The reason being that, for most of our lives, we've been taught: "If you ignore it, the pain will go away;" "Whiners whine, quitters quit, and 'do'ers' do;" and "If you're looking for help, you're not trying hard enough." To name but a few.
Which tends to make us stubborn -- even though we never see it in ourselves.
"Focused"? Yep. "Determined"? Sure. "No quit in that guy?" Best compliment around. "Stubborn?" Never. Not us.
The real problem, though, is that we never seem to notice that we're on that short hike until it's too late. And, once again, I'm about to pay the price for "not noticing."
About a year ago, I had carpal tunnel surgery which (as you'd correctly guess) I'd put off until I'd reached the point where, if I tied my shoes, my fingers went numb.
Once I finally gave in, though, things went well. The surgery was routine, performed under a local anesthetic, and finished in less time than was needed for prep and post-op. Basically, you're in and out in less time than it takes to watch a baseball game.
So, when leaving, I was told to "go easy" on my hands, and given some written instructions on what to do at home. All of which advice entered my brain and, finding nothing there, quickly departed.
Six weeks later, feeling well, and determined to start that hike to "stupid" -- I was splitting a couple of cords of wood and pulling a few small stumps which -- in medical terms -- screwed things up in my hands to a fare-thee-well.
Of course, I'm again putting everything off, in hopes that a merciful Creator will see to it that the now recurring numbness in my hands disappears and I won't have to confess what I did to my doctor -- whom I haven't seen since the surgery.
Were this the only thing I've done under the guise of being "determined," I'd not be writing this. However, the above follows a heart attack I had several years ago when I spent half a day trying to keep up with a group of guys who were: (a) half my age; and (b) cutting up downed trees for firewood.
After a few hours of this, my heart basically said that I could continue if I wished, but it was calling it quits. This led to a quick journey to the hospital, surgery, several days in ICU, and a stiff lecture from a cardiologist about pushing things "too far" at my age -- whatever that means.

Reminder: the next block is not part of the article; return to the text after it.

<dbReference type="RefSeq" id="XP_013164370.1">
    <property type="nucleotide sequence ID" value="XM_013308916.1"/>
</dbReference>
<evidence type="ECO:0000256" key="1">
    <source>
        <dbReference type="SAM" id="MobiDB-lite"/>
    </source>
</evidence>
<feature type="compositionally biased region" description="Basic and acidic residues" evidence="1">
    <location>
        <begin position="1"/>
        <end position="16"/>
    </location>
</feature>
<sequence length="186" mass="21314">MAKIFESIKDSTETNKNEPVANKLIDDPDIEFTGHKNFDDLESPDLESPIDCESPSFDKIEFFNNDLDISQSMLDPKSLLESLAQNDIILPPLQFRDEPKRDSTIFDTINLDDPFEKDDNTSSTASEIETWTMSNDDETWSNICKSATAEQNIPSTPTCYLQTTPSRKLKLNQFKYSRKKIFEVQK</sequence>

Having been cleared to go home and told that "mild" exercise was appropriate, I left the hospital and immediately started that hike to "stupid" again. I tested myself the next day by walking to the mailbox and, on that basis and against my wife's wishes, decided that trying for a mile the following day would be a good idea.
Back to the hospital. Back to surgery. Back in ICU. And back in front of a, now, none-too-happy cardiologist who was curious as to whether the bright light of good sense had ever shone upon my brain.
And so, while likely facing some repeat procedure or other for my hand(s), I thought it might be time to pass along a warning to all of you other "stubborn" guys out there.
Whenever something you're fixing begins fighting back and you're pushing, pulling, and muttering to beat the band, maybe it's time to stand back and think about things. Perhaps even read the instruction manual -- heaven forbid.
Whenever your wife or girlfriend has just walked away from both you and whatever it is you're trying to assemble, get power to, or move on your own and she's mumbling "I don't know why I stay with that stubborn fool," maybe it's time to get some help.
Whenever even your stubborn friends look at you and ask, "You're going to do what?" -- maybe it's time to just stop.
Because, guys, even though "stubborn" has its place in our world, "stupid" can get you hurt.
Ask me how I know.
Larry Simoneaux lives in Edmonds. Send comments to: firstname.lastname@example.org
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